Today I learned:
1. Blueberry Yogurt: My kids love yogurt. We have to buy in bulk to keep up with their appetites. They go through strawberry, vanilla and raspberry at an insatiable pace.
The problem is bulk packs all come with 25% blueberry flavour.They love blueberries but they hate blueberry yogurt.
Faced with an ever growing stash of the stuff I have two options: Eat it or waste it.
I just can’t bring myself to throw it out, so day after day I eat more blueberry yogurt. I love blueberries and there was a time in my life that a nice bowl of blueberry yogurt was appealing. That time has passed. At this point I hate the stuff. Can’t stand it. But day after day I eat more blueberry yogurt.
It occurred to me today, as I choked down another spoonful at breakfast, that life as a dad can be summed up in a bowl of blueberry yogurt: Ultimately what is in their bowls is more important to me than what is in mine. I know I am not alone in martyrdom. At my brother’s place it’s the leftover food. I haven’t seen the guy eat an entire meal from his own plate in 8 years. I think he feeds himself entirely off leftover scraps on the plates of his 4 kids. That’s life. We’re dads. That just what we do.
2. The Power of Suggestion: As I peered into my daughter’s dresser this morning to help her pick out clothes I noticed something odd in the corner of the drawer. Odd but not unexpected. With two little kids you learn that something odd is always going to be there. I actually check spots like this frequently to reclaim items like the whisk, TV remote or one of my shoes.
With today’s find I just couldn’t resist the overwhelming desire to mess with the kid.
Casually I laid out her clothes – pink socks, monkey shirt, striped pants – all typical 4 year-old garb. On top of the pile I added the piece de resistance: Ski Goggles.
She looked at me a little funny, but she didn’t say anything. She certainly didn’t object. The goggles actually went on first, making it tough to execute the shirt phase in our daily dressing drama, and 2 minutes later she was at the table laughing, sucking back yogurt and just generally looking at life through rose-coloured goggles. When I left for work she was still wearing them.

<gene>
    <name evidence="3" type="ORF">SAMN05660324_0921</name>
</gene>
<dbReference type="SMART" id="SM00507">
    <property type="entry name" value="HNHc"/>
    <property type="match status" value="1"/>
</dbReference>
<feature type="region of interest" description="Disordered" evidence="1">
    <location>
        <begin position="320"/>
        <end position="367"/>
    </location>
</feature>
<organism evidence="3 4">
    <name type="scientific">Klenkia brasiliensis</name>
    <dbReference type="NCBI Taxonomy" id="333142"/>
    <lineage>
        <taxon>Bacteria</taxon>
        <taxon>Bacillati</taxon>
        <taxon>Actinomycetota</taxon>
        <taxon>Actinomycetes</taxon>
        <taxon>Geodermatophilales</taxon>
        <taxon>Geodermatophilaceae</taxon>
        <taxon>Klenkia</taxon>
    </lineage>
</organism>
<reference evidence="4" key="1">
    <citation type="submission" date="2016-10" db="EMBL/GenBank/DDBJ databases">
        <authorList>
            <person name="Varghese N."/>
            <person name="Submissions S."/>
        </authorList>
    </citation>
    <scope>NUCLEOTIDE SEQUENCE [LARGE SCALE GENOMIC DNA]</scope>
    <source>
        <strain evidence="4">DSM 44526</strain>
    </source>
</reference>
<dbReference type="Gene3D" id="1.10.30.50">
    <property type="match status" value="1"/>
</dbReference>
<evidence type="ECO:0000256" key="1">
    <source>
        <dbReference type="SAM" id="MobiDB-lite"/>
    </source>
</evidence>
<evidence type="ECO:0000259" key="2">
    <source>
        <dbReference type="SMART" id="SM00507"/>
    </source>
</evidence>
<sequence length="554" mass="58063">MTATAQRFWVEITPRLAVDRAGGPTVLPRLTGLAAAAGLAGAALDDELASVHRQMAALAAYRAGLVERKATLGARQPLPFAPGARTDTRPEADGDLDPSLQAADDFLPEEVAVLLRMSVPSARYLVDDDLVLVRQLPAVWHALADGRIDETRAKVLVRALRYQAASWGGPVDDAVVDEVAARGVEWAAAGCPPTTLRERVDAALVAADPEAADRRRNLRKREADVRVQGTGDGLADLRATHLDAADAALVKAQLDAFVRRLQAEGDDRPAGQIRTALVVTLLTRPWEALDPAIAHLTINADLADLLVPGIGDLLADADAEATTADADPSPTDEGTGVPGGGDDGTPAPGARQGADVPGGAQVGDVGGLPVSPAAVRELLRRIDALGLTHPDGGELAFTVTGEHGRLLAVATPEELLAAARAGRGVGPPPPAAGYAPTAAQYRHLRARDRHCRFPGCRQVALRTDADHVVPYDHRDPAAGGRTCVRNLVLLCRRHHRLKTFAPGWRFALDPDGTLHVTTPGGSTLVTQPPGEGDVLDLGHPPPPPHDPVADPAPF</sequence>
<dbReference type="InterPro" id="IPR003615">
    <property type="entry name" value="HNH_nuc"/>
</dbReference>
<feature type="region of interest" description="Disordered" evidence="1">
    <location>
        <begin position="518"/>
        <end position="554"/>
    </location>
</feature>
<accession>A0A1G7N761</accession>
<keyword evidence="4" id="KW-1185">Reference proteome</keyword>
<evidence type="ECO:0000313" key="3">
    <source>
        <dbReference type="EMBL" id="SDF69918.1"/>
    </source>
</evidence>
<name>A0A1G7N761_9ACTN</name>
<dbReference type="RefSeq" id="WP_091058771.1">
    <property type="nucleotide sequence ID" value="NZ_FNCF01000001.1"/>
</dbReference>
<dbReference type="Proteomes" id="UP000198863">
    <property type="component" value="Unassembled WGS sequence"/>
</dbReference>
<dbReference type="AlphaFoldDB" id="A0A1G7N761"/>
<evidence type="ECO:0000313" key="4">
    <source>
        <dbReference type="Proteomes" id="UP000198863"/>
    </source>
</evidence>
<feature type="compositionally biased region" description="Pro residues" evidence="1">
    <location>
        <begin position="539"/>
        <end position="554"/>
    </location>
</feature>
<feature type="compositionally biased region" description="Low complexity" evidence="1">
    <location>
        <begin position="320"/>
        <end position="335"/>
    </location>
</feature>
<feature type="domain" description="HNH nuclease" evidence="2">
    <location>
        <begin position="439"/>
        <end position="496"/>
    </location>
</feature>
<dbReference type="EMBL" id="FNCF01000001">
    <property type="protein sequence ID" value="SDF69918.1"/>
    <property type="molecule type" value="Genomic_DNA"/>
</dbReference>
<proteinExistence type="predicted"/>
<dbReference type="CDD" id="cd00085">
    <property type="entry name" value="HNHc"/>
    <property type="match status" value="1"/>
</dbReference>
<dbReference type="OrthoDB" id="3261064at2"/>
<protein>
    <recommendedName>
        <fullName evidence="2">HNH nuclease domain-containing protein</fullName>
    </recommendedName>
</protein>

My wife walked her to daycare and apparently she was pleased to have them on – they kept the rain out of her eyes. The kid was still wearing them when my wife left for work too.
8.5 hours later when we returned to pick her up? Still on.
It all got me thinking about the impact we can have on our kids, and potentially on just about anyone, with just a subtle suggestion. I didn’t ask her to wear the goggles. I just put the idea in her head and she ran with it. She got to be the centre of attention. People around her got a smile or two. Everybody is happy. Win-win.
The power of suggestion is huge with little ones. Kids run with whatever tools you give them. Leave a few sheets of paper and some crayons on the table and within minutes you will find them drawing. If we leave out cookies they will eat them. Put out grapes instead and they will be gone, no questions asked. We can get them to do pretty much anything. Except eat blueberry yogurt.
Today’s two things come via links courtesy of Daniel Pink. His book Drive – The Surprising Truth About What Motivates Us – has been sitting near my bed for months. Now that I see all the great content on his site and twitter account (@danielpink), I might just be motivated enough to move it up in the queue.
Today I learned:
1. The Streaming Diet:
“Personal Productivity is the new Dieting”
– Daniel Pink